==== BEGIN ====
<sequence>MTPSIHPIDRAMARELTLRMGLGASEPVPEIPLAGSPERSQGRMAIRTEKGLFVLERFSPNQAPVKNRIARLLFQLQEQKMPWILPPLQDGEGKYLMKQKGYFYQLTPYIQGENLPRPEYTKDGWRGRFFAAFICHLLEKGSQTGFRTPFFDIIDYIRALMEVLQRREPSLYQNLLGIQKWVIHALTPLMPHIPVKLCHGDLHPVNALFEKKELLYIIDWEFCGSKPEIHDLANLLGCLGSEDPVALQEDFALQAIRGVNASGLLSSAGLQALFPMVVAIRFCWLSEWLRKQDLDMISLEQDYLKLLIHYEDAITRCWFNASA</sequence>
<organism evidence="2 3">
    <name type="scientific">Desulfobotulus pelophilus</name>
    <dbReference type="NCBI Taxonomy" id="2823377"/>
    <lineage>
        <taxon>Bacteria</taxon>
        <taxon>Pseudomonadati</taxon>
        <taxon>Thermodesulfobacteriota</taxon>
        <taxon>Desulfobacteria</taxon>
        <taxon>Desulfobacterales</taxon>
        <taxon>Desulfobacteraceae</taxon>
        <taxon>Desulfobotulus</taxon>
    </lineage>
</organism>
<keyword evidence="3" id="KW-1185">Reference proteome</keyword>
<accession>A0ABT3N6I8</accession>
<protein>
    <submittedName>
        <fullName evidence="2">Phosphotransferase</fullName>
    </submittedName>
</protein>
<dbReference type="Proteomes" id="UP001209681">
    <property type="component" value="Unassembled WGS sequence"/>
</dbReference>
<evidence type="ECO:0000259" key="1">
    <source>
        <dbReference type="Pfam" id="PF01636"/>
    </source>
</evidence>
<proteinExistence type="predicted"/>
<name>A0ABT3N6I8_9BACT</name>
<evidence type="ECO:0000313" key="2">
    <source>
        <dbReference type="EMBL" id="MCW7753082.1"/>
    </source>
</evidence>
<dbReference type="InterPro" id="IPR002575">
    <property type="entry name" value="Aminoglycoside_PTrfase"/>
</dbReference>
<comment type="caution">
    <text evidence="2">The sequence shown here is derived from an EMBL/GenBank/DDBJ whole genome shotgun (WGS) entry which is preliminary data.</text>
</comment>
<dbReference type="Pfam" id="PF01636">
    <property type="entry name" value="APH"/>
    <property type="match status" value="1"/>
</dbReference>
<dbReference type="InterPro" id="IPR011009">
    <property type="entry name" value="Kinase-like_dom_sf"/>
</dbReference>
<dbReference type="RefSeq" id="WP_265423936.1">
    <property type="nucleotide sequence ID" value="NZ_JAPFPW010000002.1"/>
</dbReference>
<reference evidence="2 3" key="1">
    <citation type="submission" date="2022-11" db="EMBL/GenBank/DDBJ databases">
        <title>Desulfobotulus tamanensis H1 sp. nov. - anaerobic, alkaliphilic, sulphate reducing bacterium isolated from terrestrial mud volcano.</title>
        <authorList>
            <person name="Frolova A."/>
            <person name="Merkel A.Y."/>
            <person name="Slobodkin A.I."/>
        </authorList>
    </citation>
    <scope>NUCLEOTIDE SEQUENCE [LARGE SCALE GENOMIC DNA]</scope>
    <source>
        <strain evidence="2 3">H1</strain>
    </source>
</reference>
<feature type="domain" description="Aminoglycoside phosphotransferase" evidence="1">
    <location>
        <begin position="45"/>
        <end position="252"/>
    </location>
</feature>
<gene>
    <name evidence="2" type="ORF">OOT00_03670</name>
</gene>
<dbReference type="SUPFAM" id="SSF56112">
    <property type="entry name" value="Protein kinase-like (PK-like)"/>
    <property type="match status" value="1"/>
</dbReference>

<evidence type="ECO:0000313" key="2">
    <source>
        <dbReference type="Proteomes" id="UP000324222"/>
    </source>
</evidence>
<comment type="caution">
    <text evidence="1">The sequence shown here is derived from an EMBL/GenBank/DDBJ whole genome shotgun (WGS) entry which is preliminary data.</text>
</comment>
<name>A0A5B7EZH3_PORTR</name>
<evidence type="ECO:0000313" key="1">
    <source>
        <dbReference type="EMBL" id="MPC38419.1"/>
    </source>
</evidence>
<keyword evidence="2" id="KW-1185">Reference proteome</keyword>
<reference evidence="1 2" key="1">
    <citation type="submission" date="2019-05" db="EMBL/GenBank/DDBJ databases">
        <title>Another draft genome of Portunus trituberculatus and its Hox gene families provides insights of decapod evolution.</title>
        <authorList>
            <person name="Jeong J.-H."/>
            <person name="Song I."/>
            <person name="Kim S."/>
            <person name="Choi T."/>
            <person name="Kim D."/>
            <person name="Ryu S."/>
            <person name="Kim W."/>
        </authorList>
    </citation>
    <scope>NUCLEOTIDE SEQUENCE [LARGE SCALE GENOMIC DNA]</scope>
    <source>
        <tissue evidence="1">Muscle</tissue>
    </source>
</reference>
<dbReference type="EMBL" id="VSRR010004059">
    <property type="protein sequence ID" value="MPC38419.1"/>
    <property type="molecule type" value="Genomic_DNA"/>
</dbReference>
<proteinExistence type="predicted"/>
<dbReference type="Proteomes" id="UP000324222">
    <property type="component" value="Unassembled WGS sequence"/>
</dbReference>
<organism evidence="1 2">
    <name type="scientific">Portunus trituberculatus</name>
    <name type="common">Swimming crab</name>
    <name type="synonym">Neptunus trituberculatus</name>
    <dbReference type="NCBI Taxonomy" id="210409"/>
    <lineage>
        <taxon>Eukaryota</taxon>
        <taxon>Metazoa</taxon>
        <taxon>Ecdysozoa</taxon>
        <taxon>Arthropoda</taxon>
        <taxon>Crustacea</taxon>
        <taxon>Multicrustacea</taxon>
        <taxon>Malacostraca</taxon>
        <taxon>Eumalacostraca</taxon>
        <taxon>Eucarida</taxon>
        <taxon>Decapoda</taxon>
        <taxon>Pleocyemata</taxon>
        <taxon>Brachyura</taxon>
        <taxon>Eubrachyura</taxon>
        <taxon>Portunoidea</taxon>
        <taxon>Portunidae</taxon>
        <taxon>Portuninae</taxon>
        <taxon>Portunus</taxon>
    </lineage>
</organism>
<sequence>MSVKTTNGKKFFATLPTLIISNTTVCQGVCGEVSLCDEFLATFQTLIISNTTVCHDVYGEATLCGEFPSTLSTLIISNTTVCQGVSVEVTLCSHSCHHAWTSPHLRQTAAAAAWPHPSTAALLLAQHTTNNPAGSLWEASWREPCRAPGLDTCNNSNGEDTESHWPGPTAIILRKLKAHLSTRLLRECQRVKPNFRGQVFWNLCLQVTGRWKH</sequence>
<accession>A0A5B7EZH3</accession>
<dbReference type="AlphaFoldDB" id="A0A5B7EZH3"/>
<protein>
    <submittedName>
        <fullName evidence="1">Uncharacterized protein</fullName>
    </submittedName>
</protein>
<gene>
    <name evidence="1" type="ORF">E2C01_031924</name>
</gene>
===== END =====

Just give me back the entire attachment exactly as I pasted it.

<sequence>MTPSIHPIDRAMARELTLRMGLGASEPVPEIPLAGSPERSQGRMAIRTEKGLFVLERFSPNQAPVKNRIARLLFQLQEQKMPWILPPLQDGEGKYLMKQKGYFYQLTPYIQGENLPRPEYTKDGWRGRFFAAFICHLLEKGSQTGFRTPFFDIIDYIRALMEVLQRREPSLYQNLLGIQKWVIHALTPLMPHIPVKLCHGDLHPVNALFEKKELLYIIDWEFCGSKPEIHDLANLLGCLGSEDPVALQEDFALQAIRGVNASGLLSSAGLQALFPMVVAIRFCWLSEWLRKQDLDMISLEQDYLKLLIHYEDAITRCWFNASA</sequence>
<organism evidence="2 3">
    <name type="scientific">Desulfobotulus pelophilus</name>
    <dbReference type="NCBI Taxonomy" id="2823377"/>
    <lineage>
        <taxon>Bacteria</taxon>
        <taxon>Pseudomonadati</taxon>
        <taxon>Thermodesulfobacteriota</taxon>
        <taxon>Desulfobacteria</taxon>
        <taxon>Desulfobacterales</taxon>
        <taxon>Desulfobacteraceae</taxon>
        <taxon>Desulfobotulus</taxon>
    </lineage>
</organism>
<keyword evidence="3" id="KW-1185">Reference proteome</keyword>
<accession>A0ABT3N6I8</accession>
<protein>
    <submittedName>
        <fullName evidence="2">Phosphotransferase</fullName>
    </submittedName>
</protein>
<dbReference type="Proteomes" id="UP001209681">
    <property type="component" value="Unassembled WGS sequence"/>
</dbReference>
<evidence type="ECO:0000259" key="1">
    <source>
        <dbReference type="Pfam" id="PF01636"/>
    </source>
</evidence>
<proteinExistence type="predicted"/>
<name>A0ABT3N6I8_9BACT</name>
<evidence type="ECO:0000313" key="2">
    <source>
        <dbReference type="EMBL" id="MCW7753082.1"/>
    </source>
</evidence>
<dbReference type="InterPro" id="IPR002575">
    <property type="entry name" value="Aminoglycoside_PTrfase"/>
</dbReference>
<comment type="caution">
    <text evidence="2">The sequence shown here is derived from an EMBL/GenBank/DDBJ whole genome shotgun (WGS) entry which is preliminary data.</text>
</comment>
<dbReference type="Pfam" id="PF01636">
    <property type="entry name" value="APH"/>
    <property type="match status" value="1"/>
</dbReference>
<dbReference type="InterPro" id="IPR011009">
    <property type="entry name" value="Kinase-like_dom_sf"/>
</dbReference>
<dbReference type="RefSeq" id="WP_265423936.1">
    <property type="nucleotide sequence ID" value="NZ_JAPFPW010000002.1"/>
</dbReference>
<reference evidence="2 3" key="1">
    <citation type="submission" date="2022-11" db="EMBL/GenBank/DDBJ databases">
        <title>Desulfobotulus tamanensis H1 sp. nov. - anaerobic, alkaliphilic, sulphate reducing bacterium isolated from terrestrial mud volcano.</title>
        <authorList>
            <person name="Frolova A."/>
            <person name="Merkel A.Y."/>
            <person name="Slobodkin A.I."/>
        </authorList>
    </citation>
    <scope>NUCLEOTIDE SEQUENCE [LARGE SCALE GENOMIC DNA]</scope>
    <source>
        <strain evidence="2 3">H1</strain>
    </source>
</reference>
<feature type="domain" description="Aminoglycoside phosphotransferase" evidence="1">
    <location>
        <begin position="45"/>
        <end position="252"/>
    </location>
</feature>
<gene>
    <name evidence="2" type="ORF">OOT00_03670</name>
</gene>
<dbReference type="SUPFAM" id="SSF56112">
    <property type="entry name" value="Protein kinase-like (PK-like)"/>
    <property type="match status" value="1"/>
</dbReference>

<evidence type="ECO:0000313" key="2">
    <source>
        <dbReference type="Proteomes" id="UP000324222"/>
    </source>
</evidence>
<comment type="caution">
    <text evidence="1">The sequence shown here is derived from an EMBL/GenBank/DDBJ whole genome shotgun (WGS) entry which is preliminary data.</text>
</comment>
<name>A0A5B7EZH3_PORTR</name>
<evidence type="ECO:0000313" key="1">
    <source>
        <dbReference type="EMBL" id="MPC38419.1"/>
    </source>
</evidence>
<keyword evidence="2" id="KW-1185">Reference proteome</keyword>
<reference evidence="1 2" key="1">
    <citation type="submission" date="2019-05" db="EMBL/GenBank/DDBJ databases">
        <title>Another draft genome of Portunus trituberculatus and its Hox gene families provides insights of decapod evolution.</title>
        <authorList>
            <person name="Jeong J.-H."/>
            <person name="Song I."/>
            <person name="Kim S."/>
            <person name="Choi T."/>
            <person name="Kim D."/>
            <person name="Ryu S."/>
            <person name="Kim W."/>
        </authorList>
    </citation>
    <scope>NUCLEOTIDE SEQUENCE [LARGE SCALE GENOMIC DNA]</scope>
    <source>
        <tissue evidence="1">Muscle</tissue>
    </source>
</reference>
<dbReference type="EMBL" id="VSRR010004059">
    <property type="protein sequence ID" value="MPC38419.1"/>
    <property type="molecule type" value="Genomic_DNA"/>
</dbReference>
<proteinExistence type="predicted"/>
<dbReference type="Proteomes" id="UP000324222">
    <property type="component" value="Unassembled WGS sequence"/>
</dbReference>
<organism evidence="1 2">
    <name type="scientific">Portunus trituberculatus</name>
    <name type="common">Swimming crab</name>
    <name type="synonym">Neptunus trituberculatus</name>
    <dbReference type="NCBI Taxonomy" id="210409"/>
    <lineage>
        <taxon>Eukaryota</taxon>
        <taxon>Metazoa</taxon>
        <taxon>Ecdysozoa</taxon>
        <taxon>Arthropoda</taxon>
        <taxon>Crustacea</taxon>
        <taxon>Multicrustacea</taxon>
        <taxon>Malacostraca</taxon>
        <taxon>Eumalacostraca</taxon>
        <taxon>Eucarida</taxon>
        <taxon>Decapoda</taxon>
        <taxon>Pleocyemata</taxon>
        <taxon>Brachyura</taxon>
        <taxon>Eubrachyura</taxon>
        <taxon>Portunoidea</taxon>
        <taxon>Portunidae</taxon>
        <taxon>Portuninae</taxon>
        <taxon>Portunus</taxon>
    </lineage>
</organism>
<sequence>MSVKTTNGKKFFATLPTLIISNTTVCQGVCGEVSLCDEFLATFQTLIISNTTVCHDVYGEATLCGEFPSTLSTLIISNTTVCQGVSVEVTLCSHSCHHAWTSPHLRQTAAAAAWPHPSTAALLLAQHTTNNPAGSLWEASWREPCRAPGLDTCNNSNGEDTESHWPGPTAIILRKLKAHLSTRLLRECQRVKPNFRGQVFWNLCLQVTGRWKH</sequence>
<accession>A0A5B7EZH3</accession>
<dbReference type="AlphaFoldDB" id="A0A5B7EZH3"/>
<protein>
    <submittedName>
        <fullName evidence="1">Uncharacterized protein</fullName>
    </submittedName>
</protein>
<gene>
    <name evidence="1" type="ORF">E2C01_031924</name>
</gene>